5 New Genes Linked To Prostate Cancer

senior man sitting in chair, with hand on head
(BlackDoctor.org) — Prostate cancer may not be at the top of your list of topics for dinner conversation. But you might reconsider, especially if you’re a Black man.

Black men tend to have significantly higher rates of prostate cancer, and the disease tends to be more advanced and harder to cure at the time of diagnosis.

• Black men have a higher chance of dying from their prostate cancer and should therefore start prostate cancer screening with yearly PSA tests and physical exams at age 40, and even earlier if a strong family history of prostate cancer exists.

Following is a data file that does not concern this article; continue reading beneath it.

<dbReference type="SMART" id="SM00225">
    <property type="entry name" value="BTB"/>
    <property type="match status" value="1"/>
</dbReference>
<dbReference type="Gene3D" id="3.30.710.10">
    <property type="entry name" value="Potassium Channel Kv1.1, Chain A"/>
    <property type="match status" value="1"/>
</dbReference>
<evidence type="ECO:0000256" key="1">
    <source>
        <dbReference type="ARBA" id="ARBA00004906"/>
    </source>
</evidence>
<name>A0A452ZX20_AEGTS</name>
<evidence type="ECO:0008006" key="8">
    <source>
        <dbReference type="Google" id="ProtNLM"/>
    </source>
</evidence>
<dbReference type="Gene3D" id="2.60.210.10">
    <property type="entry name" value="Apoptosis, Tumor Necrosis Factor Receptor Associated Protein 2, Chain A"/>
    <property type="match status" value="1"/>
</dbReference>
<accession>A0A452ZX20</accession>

• In 2007, African American men were 1.4 times, respectively, more likely to have new cases of prostate cancer, as compared to non-Hispanic white men.

• African American men develop prostate cancer 60% more often than white men.